Adapting to Context on the abcd Conducting Skills Day

The group's analysis of the conductor's rolesThe group's analysis of the conductor's roles

Last Saturday gave me the treat of working in my home city, leading a Basic Conducting Skills day on behalf of the Association of British Choral Directors. I love events like these; the participants are always so engaged and dedicated to their singers, and so supportive to each other as they learn together. And they always come with such great questions, straight from coalface of practical problem-solving.

One of the things I found interesting about these questions was the way the answer so often included the caveat that best choice often depends on the context. The size of choir, the genre expectations and musical habits that come from them, the needs of that particular collective of singers. The decision about how to proceed then becomes a matter of figuring out the range of possibilities, and locating your particular circumstances within it.

Here are some of the subjects they raised:

Musicking with the White Rosettes

WRjun19

This may prove to be a tricky post to write. Not for any emotional complications – it tells of an entirely cheerful and purposeful occasion – nor for conceptual conundrums – we all knew what we were doing and we did it well. The problem is the entirely practical one of how do I write an account of a coaching session that was pretty much entirely about specific musical detail without actually talking about the music?

I run into this problem to an extent every time I go to coach an ensemble on a new arrangement that they will want to reveal at some point in the future, but there’s usually some generalisable technical points to distract you with while I’m avoiding naming the song. Is vagueblogging a thing?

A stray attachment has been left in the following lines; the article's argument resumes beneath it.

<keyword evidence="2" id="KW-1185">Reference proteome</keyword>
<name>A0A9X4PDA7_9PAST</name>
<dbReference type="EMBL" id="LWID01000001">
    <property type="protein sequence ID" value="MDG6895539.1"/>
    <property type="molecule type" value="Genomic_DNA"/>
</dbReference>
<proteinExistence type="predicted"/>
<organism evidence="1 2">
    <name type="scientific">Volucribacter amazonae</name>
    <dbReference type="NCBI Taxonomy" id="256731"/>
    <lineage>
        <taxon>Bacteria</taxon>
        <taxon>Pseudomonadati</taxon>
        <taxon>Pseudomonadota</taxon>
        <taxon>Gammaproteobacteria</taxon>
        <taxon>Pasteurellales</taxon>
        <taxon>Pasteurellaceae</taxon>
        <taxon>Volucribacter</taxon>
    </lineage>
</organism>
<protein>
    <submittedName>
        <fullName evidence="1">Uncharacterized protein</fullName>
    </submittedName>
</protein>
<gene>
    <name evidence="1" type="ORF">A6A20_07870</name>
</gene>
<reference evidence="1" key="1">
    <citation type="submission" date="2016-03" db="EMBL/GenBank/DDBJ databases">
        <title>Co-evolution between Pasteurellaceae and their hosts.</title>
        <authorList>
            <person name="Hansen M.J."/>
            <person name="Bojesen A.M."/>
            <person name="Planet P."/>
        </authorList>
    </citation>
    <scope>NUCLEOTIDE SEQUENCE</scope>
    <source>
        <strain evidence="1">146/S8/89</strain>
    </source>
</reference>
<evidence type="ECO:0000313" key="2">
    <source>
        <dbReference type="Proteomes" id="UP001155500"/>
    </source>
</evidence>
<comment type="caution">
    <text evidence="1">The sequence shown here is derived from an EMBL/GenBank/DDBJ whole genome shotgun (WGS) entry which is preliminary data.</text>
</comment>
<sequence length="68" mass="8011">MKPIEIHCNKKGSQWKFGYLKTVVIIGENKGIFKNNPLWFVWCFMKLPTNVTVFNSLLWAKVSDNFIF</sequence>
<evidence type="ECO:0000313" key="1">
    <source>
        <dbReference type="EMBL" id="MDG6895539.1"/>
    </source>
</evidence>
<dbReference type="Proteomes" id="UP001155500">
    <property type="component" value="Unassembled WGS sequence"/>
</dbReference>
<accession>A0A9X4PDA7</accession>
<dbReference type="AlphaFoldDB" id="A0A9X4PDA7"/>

And of course it would be unthinkable to go and work with the UK’s most consistently successful barbershop chorus and not blog about it. That would be silly.

Myelinating with Mo

The recent LABBS Harmony College brought lots of interesting resonances with the blog post I had scheduled to come out the day after I got home from it. This is not entirely a coincidence of course – at the time I was writing about practice processes and shunting between local and global, I was also refining my notes for a session on rehearsal techniques that focused on Daniel Coyle’s Talent Code, and its accounts of how we acquire skills.

But our guest educator Mo Field also gave us a lot to enrich that understanding. Her coaching under glass session with Soundhouse and Avalon quartets on Saturday evening was a masterclass in myelination. She took very little time before she started to delve deep, paring down to two singers each on a single note and spending a long time there before building up to four singers and three or notes at a go. Then when she pulled the camera back to take in wider stretches of music, the singers were able to continue accessing the new paths they had gone down as they had spent long enough there to get them at least partly established.

Continuing the Journey with Norwich Harmony

Obligatory warm-up action picObligatory warm-up action pic

One of the joyful things about being invited to work with a group several times over the course of a few years is the opportunity to see them develop. I have visited Norwich Harmony in late Spring or early summer before, but I don’t recall hearing them sounding so assured on the music they are preparing for the autumn at this stage previously. It wasn’t just that the singing was clean and resonant, with very few details getting smudged, it was that everyone seemed up-for-it and undaunted by any challenge I threw at them. This is a very satisfying way to spend a Saturday.